New weapon in the war on animal-borne viruses
Engineered molecule could lead to treatments for viruses that cross over from animals to humans
As the new coronavirus is sickening thousands, killing many, and leading to widespread fear, a new study from the Weizmann Institute of Science may help offer an innovative solution to similar cases of animal viruses that infect humans.
Another group of viruses that originate in rodents and sometimes cross over to humans—called arenaviruses—often lead to severe illness including hemorrhagic fevers and meningitis. Weizmann scientists recently devised a decoy for these viruses that may treat infected people and inhibit viruses from infecting humans.
The finding, from the lab of Dr. Ron Diskin in the Department of Structural Biology and led by staff scientist Dr. Hadas Cohen-Dvashi, was published in Nature Communications.
The study focused on a group of viruses within a class of arenaviruses called New World arenaviruses, which originate in South America and North America: Junín, Machupo, Sabiá, and Guanarito. All pathogenic so-called New World arenaviruses make their way into humans via a receptor on the membrane of cells (called the “transferrin receptor 1” or TfR1). To date, research attempts to target viruses like HIV-1 using decoys that mimic the cellular receptor to lure away the virus have used the human version of these receptors, and generally were unsuccessful.
The Diskin lab first found that human cell receptors were not a perfect match for the rodent-borne viruses—which meant that all attempts to mimic the human receptors would never lead to a perfect decoy. So they engineered a molecule that instead uses decoy receptors based on rodent cells—which bind perfectly to the virus. The scientists then engineered that new decoy into an antibody-like molecule, and called it “Arenacept”.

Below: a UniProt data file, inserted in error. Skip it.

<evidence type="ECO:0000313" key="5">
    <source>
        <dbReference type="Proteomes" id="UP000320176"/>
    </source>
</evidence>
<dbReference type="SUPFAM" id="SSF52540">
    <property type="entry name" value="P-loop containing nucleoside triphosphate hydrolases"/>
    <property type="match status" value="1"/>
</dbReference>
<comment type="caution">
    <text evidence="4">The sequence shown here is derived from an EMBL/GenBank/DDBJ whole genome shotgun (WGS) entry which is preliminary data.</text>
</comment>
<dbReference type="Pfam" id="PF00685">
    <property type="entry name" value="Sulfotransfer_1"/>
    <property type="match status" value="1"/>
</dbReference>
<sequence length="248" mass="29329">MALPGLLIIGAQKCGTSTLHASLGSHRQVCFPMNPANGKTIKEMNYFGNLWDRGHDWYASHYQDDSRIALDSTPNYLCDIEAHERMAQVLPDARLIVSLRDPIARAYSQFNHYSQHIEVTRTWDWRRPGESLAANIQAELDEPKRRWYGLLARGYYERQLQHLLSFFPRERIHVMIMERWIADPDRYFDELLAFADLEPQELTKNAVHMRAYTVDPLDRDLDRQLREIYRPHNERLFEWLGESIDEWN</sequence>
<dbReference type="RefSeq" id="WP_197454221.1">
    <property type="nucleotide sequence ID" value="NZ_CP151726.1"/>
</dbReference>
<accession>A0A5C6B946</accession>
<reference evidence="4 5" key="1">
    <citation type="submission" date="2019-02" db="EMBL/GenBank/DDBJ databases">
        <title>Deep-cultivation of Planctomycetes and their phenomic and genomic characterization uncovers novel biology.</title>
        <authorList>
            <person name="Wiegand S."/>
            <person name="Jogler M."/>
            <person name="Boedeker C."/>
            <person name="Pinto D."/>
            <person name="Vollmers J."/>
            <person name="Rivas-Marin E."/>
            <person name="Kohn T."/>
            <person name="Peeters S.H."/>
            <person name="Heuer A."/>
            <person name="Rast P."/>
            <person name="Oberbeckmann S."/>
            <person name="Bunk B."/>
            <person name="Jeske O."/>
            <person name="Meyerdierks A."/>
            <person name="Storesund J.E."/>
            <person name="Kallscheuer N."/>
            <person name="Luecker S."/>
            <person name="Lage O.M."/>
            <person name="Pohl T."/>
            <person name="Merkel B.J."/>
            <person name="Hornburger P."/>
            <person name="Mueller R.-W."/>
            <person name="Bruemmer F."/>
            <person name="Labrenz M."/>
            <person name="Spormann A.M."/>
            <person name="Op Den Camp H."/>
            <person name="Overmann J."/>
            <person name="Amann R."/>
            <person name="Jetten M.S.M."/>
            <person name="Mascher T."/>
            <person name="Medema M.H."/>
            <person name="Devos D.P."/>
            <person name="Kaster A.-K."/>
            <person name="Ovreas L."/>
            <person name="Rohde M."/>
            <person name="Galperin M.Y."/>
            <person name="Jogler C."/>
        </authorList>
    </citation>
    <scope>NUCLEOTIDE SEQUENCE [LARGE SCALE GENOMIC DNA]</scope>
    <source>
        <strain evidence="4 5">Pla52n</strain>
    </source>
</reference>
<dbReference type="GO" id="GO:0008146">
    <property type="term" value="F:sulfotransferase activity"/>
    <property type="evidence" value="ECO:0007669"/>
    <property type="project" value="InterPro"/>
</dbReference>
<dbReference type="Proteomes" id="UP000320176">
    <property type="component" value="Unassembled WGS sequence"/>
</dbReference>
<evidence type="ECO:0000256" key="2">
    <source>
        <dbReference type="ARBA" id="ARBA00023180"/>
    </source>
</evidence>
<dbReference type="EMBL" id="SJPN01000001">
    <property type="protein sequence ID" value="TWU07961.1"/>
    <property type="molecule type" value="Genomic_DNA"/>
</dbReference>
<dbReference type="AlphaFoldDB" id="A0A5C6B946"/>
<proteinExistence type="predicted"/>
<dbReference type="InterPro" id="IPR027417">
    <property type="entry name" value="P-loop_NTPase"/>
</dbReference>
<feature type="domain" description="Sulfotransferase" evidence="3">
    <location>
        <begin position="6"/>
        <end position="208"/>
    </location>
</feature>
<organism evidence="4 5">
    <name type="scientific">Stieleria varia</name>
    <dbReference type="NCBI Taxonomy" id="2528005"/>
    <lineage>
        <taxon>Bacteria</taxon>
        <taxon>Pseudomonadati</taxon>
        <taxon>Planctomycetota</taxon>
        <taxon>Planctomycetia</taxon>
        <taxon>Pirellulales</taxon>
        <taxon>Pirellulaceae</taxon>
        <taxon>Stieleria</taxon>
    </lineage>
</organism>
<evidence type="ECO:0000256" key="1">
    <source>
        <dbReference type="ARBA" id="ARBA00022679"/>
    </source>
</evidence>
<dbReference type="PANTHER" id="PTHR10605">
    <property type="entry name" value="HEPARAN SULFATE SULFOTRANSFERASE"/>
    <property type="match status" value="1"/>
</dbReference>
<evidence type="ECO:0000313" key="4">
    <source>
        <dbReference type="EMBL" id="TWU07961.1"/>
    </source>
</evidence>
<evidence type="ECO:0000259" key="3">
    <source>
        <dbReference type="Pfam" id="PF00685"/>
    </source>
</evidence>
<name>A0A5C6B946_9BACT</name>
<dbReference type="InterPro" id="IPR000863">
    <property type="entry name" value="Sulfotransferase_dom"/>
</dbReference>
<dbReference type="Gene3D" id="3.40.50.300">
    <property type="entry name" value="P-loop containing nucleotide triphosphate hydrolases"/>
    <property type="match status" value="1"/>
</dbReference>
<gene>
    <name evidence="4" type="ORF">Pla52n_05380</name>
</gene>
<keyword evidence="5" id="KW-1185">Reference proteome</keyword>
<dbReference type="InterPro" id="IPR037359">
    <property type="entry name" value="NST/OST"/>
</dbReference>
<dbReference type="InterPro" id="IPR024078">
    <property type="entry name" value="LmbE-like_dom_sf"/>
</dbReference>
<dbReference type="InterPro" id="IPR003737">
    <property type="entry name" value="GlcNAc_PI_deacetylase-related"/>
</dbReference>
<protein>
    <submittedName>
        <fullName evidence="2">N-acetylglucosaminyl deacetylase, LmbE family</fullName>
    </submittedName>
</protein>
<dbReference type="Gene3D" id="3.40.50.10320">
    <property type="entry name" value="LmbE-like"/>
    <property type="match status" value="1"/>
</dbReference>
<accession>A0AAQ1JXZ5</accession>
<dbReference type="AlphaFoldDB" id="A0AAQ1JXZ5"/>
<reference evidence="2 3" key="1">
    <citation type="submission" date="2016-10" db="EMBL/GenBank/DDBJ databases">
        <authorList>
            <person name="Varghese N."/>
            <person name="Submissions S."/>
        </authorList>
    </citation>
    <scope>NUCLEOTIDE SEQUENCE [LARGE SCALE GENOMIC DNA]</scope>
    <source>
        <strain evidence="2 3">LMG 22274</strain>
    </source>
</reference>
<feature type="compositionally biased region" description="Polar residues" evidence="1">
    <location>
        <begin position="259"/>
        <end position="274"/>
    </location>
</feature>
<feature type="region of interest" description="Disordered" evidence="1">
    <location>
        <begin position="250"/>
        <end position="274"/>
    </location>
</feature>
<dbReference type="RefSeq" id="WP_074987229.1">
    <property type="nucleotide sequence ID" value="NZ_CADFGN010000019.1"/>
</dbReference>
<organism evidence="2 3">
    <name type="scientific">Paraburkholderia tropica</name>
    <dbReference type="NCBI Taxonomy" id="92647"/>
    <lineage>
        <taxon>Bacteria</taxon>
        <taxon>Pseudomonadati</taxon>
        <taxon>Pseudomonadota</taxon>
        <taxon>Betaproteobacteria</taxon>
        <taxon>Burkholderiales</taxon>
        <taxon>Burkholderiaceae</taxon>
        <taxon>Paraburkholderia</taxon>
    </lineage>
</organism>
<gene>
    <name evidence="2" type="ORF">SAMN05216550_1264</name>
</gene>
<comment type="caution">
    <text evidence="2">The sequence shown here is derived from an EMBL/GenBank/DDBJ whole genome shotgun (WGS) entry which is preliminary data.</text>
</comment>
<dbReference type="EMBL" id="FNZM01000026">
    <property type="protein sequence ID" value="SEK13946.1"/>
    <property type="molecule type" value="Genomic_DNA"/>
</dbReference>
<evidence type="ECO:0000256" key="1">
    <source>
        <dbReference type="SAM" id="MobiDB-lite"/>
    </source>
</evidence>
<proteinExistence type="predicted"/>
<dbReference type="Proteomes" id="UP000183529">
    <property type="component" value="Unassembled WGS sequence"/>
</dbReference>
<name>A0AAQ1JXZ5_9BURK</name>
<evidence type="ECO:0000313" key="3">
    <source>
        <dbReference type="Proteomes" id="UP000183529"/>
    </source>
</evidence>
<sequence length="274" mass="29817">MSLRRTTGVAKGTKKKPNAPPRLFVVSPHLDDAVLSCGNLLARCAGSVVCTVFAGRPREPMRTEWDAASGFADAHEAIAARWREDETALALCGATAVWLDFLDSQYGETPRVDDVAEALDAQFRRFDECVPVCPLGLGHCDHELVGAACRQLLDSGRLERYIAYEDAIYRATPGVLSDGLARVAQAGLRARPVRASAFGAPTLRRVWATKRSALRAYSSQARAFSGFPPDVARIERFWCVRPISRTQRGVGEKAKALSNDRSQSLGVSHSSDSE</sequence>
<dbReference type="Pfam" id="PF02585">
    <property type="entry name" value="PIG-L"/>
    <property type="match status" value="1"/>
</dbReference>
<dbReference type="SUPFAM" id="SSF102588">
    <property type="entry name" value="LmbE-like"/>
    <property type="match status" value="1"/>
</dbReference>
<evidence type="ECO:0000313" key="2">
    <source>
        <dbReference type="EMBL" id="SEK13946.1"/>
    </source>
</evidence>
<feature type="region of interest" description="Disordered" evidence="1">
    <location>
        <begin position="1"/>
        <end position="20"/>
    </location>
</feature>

The good news doesn’t end there. It turns out that not only does Arenacept bind strongly to arenaviruses—it also recruits the immune system to mount an attack against the viral invasion. Think defense and counter-attack.
Moreover, Arenacept is based on the entry point shared by all viruses in a given family—targeting TfR1—rather than on individual characteristics of individual viruses (as is the case of many existing vaccines). Therefore, Dr. Diskin says there is a fair chance that the new molecule will be effective against other arenaviruses that utilize TfR1.
And he expects that it would be safe—although that’s something only clinical trials could determine with certainty. “All signs suggest Arenacept is non-toxic, and that it is also heat-resistant and stable, meaning it would simplify the logistics of delivering it to remote areas of the world where these diseases are endemic,” he says. “And the idea of creating decoys from animal-host receptors might be applied to other viruses that cross to humans from animals.”
The Diskin lab has received a patent for Arenacept and is working with Yeda, the Weizmann Institute’s tech transfer arm, to further develop and commercialize the molecule for clinical use.
Dr. Ron Diskin's research is supported by the Moross Integrated Cancer Center; the Dr. Barry Sherman Institute for Medicinal Chemistry; the Jeanne and Joseph Nissim Center for Life Sciences Research; and the estate of Emile Mimran.
Dr. Ron Diskin